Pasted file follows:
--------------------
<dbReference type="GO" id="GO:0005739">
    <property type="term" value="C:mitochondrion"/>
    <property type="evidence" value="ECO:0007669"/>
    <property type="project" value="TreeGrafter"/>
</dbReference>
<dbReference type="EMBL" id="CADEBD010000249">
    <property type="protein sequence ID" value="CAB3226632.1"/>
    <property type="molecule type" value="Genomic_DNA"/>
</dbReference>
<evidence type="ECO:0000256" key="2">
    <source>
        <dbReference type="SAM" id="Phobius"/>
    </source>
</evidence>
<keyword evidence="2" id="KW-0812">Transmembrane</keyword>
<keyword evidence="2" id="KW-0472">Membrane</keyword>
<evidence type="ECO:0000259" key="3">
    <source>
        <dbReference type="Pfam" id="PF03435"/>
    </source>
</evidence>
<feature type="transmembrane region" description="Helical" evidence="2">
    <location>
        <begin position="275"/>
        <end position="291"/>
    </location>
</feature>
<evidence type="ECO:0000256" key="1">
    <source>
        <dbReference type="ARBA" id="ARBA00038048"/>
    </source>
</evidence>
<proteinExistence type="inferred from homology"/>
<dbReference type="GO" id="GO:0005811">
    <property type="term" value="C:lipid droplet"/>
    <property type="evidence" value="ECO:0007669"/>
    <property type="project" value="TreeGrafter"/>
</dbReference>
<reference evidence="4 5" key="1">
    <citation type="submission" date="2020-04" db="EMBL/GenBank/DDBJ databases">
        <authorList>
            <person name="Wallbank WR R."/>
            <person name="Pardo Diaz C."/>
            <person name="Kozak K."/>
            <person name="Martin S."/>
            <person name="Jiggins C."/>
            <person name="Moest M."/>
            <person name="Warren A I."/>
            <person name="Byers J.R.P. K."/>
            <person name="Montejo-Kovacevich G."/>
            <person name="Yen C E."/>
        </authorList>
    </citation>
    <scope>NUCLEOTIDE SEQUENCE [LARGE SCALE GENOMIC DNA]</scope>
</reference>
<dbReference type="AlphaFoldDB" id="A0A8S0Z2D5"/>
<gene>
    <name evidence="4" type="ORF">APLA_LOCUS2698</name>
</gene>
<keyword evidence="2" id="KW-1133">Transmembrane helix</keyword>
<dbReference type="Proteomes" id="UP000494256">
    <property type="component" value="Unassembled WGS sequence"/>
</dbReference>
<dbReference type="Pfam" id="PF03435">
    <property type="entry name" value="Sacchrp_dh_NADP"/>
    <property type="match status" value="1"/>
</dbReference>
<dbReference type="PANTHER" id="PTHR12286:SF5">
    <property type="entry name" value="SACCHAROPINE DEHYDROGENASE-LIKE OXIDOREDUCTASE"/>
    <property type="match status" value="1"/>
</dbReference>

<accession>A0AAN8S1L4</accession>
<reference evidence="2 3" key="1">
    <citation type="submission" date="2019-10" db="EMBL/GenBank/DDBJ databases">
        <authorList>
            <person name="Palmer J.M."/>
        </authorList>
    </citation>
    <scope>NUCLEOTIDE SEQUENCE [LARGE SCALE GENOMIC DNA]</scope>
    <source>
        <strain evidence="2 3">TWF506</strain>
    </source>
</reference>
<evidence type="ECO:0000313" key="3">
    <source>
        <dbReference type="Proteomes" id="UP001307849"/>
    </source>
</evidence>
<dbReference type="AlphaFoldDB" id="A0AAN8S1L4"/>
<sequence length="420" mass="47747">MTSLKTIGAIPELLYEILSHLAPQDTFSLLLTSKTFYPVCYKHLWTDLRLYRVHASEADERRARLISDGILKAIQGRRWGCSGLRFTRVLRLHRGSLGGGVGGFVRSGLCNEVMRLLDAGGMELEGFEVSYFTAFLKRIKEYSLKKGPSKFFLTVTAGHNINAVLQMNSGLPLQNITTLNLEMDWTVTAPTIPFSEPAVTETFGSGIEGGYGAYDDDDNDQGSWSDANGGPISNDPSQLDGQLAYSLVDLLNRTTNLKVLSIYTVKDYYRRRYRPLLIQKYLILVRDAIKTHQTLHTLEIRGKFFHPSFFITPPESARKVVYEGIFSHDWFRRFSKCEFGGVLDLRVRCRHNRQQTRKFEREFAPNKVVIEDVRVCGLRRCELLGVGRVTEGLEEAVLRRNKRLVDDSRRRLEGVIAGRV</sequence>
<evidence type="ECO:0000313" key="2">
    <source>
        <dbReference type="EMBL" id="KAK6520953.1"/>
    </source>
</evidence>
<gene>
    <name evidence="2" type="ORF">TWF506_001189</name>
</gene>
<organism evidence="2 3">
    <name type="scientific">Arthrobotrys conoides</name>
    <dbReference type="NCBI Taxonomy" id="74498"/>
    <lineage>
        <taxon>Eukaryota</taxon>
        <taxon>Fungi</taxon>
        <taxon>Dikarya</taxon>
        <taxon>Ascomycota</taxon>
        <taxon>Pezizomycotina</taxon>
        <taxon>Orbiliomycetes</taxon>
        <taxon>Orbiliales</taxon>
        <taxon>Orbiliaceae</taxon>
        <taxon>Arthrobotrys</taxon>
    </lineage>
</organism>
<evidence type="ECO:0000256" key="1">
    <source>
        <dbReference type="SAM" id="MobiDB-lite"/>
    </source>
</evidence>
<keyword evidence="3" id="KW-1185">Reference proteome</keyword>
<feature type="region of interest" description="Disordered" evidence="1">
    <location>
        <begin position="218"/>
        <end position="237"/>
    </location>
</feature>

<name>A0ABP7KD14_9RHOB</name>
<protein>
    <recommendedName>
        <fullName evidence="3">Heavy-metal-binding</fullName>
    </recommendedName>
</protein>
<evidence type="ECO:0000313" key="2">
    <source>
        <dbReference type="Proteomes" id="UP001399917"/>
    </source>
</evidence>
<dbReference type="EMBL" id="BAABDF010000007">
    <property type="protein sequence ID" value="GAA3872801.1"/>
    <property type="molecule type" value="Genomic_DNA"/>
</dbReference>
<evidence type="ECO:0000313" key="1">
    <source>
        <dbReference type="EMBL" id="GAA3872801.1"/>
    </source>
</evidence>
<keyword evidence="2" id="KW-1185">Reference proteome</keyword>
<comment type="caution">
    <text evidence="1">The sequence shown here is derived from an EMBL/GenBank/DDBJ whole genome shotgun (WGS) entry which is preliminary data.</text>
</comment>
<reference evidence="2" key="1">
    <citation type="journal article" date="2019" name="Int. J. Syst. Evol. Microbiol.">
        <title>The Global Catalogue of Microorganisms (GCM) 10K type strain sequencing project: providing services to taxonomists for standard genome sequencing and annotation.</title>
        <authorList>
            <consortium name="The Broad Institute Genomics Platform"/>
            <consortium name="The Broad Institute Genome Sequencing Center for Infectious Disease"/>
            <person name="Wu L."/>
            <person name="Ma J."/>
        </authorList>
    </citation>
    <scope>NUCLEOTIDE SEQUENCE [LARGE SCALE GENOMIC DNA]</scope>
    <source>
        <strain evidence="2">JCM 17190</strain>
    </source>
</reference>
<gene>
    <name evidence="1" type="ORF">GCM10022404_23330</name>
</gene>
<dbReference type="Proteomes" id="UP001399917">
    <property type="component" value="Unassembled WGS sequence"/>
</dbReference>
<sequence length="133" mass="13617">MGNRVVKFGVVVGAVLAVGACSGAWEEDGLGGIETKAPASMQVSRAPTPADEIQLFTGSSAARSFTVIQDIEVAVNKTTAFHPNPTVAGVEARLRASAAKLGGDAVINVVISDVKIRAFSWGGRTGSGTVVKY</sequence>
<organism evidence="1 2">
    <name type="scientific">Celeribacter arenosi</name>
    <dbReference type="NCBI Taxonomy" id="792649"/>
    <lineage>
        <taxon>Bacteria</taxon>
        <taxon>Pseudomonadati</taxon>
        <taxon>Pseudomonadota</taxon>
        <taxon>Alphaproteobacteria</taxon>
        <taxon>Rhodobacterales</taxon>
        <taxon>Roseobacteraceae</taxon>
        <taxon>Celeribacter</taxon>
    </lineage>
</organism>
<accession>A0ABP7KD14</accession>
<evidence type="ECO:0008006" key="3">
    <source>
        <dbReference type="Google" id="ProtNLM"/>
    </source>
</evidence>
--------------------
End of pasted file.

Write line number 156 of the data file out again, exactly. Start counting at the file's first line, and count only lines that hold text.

            <person name="Wu L."/>